The U.S. equity markets are off session highs but pushing higher on Monday. Major news on trade came late on Sunday when President Trump provided an update on trade via a serious of tweets. According to the President, "substantial progress" has been on a trade deal with China, and he officially announced an extension to the date of when U.S. tariffs would be increased (previously, tariffs were set to rise to 25% at 12:01 a.m March 2nd).

If both sides continue to make progress on such key issues, including intellectual property theft and forced technology transfers, the President and his team will plan a summit meeting held at Mar-a-Lago with Chinese President Xi "to conclude an agreement." A trade deal with China would be meaningful for any company that does a solid amount of business in the region (like a Honeywell (HON) ), and perhaps more so the stocks tied to global economic growth (like a DowDuPont (DWDP) ).

Now usually when positive news is made on trade, we typically see a correlated move in the energy markets as expectations of global economic growth are lifted. That's not happening on Monday and WTI Crude prices are retreating about 3% to the $55 handle. The correlation between the two was always a bit of a Catch-22 anyway -- at some point, rising oil prices becomes a headwind to economic growth due to higher input costs, which reduce the corporate earnings of those who consume the commodity. But the main reason behind the divergence on Monday was a tweet by the President that requested OPEC increase its efforts to curb prices.

"Oil prices getting too high," the President tweeted. "OPEC, relax and take it easy. World cannot take a price hike - fragile!"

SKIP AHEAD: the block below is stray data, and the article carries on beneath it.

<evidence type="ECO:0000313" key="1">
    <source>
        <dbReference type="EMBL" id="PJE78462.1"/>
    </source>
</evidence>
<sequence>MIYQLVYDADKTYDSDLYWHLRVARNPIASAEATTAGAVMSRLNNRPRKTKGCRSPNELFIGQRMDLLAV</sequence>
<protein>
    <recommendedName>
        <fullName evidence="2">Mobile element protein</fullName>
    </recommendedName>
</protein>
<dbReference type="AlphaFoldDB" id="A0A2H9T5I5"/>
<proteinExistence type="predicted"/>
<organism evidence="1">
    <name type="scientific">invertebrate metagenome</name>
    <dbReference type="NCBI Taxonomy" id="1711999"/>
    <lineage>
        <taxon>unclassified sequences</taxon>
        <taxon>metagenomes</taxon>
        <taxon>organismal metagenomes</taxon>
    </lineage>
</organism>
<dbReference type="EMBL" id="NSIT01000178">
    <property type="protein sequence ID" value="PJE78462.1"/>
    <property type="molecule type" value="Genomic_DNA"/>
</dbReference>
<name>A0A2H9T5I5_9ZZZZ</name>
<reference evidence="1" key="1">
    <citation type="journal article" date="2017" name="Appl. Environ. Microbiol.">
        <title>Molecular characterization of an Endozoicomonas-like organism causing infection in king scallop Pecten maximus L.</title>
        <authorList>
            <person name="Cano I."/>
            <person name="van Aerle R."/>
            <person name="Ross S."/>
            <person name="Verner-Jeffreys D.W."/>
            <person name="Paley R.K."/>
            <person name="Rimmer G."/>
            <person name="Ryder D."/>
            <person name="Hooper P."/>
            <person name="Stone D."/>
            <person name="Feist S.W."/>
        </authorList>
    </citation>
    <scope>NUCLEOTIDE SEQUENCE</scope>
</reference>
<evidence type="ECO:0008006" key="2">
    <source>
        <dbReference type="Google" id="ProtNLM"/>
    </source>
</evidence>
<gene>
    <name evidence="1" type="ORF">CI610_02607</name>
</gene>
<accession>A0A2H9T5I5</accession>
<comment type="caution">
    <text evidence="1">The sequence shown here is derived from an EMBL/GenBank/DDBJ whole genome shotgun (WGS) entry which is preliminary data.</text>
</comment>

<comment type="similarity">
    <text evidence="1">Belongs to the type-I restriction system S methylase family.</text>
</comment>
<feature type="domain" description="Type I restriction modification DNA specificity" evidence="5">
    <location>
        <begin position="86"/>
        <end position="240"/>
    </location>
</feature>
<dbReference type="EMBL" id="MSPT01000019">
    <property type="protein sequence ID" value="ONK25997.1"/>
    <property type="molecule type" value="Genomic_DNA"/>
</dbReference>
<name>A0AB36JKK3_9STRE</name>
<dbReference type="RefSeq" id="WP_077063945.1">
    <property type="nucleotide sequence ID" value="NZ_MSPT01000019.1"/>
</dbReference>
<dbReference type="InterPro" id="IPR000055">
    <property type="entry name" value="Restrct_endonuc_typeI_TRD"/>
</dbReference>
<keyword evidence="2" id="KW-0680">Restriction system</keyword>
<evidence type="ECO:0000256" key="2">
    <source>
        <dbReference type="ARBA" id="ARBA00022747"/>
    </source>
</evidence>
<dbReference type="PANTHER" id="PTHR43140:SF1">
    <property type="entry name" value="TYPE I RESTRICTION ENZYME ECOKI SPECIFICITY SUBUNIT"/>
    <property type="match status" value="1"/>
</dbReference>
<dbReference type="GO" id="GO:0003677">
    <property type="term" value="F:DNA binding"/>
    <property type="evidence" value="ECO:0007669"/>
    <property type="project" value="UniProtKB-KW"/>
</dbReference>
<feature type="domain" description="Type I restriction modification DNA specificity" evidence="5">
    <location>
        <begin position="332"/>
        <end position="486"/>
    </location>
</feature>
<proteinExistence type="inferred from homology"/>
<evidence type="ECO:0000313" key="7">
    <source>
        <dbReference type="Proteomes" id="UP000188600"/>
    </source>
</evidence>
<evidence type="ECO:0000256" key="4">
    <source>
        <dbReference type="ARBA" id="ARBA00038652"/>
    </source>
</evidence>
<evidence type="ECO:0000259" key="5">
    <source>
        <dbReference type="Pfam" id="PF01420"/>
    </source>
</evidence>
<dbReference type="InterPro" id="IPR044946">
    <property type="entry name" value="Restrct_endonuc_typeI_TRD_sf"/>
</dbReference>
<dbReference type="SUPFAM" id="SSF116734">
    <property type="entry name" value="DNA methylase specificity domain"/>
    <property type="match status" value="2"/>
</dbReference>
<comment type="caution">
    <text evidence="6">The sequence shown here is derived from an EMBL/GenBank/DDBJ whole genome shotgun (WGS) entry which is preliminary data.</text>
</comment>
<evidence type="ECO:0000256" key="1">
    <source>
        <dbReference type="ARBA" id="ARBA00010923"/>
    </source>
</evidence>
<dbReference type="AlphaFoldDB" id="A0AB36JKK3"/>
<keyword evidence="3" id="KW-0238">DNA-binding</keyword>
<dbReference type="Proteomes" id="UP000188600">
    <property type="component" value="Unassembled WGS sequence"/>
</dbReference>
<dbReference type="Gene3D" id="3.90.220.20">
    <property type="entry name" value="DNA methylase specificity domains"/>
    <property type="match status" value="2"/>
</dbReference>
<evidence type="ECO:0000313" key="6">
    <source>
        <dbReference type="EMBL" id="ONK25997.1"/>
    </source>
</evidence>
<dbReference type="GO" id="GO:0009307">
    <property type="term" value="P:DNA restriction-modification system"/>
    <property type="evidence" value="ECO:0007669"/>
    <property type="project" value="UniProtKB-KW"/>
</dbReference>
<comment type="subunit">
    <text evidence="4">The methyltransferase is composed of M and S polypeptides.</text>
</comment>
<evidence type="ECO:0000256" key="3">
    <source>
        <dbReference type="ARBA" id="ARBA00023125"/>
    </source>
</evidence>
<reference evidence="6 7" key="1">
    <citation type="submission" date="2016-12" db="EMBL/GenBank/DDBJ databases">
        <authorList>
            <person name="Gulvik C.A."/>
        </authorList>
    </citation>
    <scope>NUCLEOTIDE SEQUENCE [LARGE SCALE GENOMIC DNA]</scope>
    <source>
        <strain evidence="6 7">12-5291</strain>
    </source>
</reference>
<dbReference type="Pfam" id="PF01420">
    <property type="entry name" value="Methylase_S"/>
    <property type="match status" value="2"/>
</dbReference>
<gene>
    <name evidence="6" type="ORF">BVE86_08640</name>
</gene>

Recall that OPEC+ wants prices higher as it helps balance their budgets. After the fourth quarter of 2018 pullback that caused Brent crude to fall from $85 in October to the low $50s in December, members have collectively cut output at the start of the year.

Although oil prices are being negatively affected by the tweet today, the impact on the equity prices of our energy stocks has been minimal. At the time this was written, all three of our energy stocks (Anadarko Petroleum (APC) , BP plc (BP) , and Schlumberger (SLB) ) were trading in the green and shrugging off the commodity's weakness. Now, of course, we could see oil prices rally a step higher if the tariff extension materializes into a broader trade agreement, but the President's rhetoric on prices as well as increased output from the Permian Basin could temper the move. In any event, the recent earnings results from all three of our names positively demonstrated strong cash flow generation during the less than favorable fourth quarter 2018 environment, and the improved market conditions of the first quarter of 2019 should be beneficial going forward.

Lastly, in our breakdown of this morning's huge Danaher (DHR) acquisition here, we said we would adjust our $118 price target to account for this deal, which brings GE's (GE) strong performing BioPharma business into the Danaher fold. The deal is being universally praised, a reaction supported by sell-side comments such as the title of Deutsche Bank's research note which included the words, "creates bioprocess powerhouse," and Evercore ISI's commentary which called it, "the best-case scenario for DHR shareholders." At the time this was written, DHR was trading roughly 8% higher on the day, blowing past our $118 price target. To account for this transaction, we will be raising our DHR price target to $130, reflecting roughly 23x the 2020 adjusted earnings per share estimates that is inclusive of the deal's accretion in its first full year.

Action Alerts PLUS, which Cramer co-manages as a charitable trust, is long HON, DWDP, APC, BP, SLB, DHR.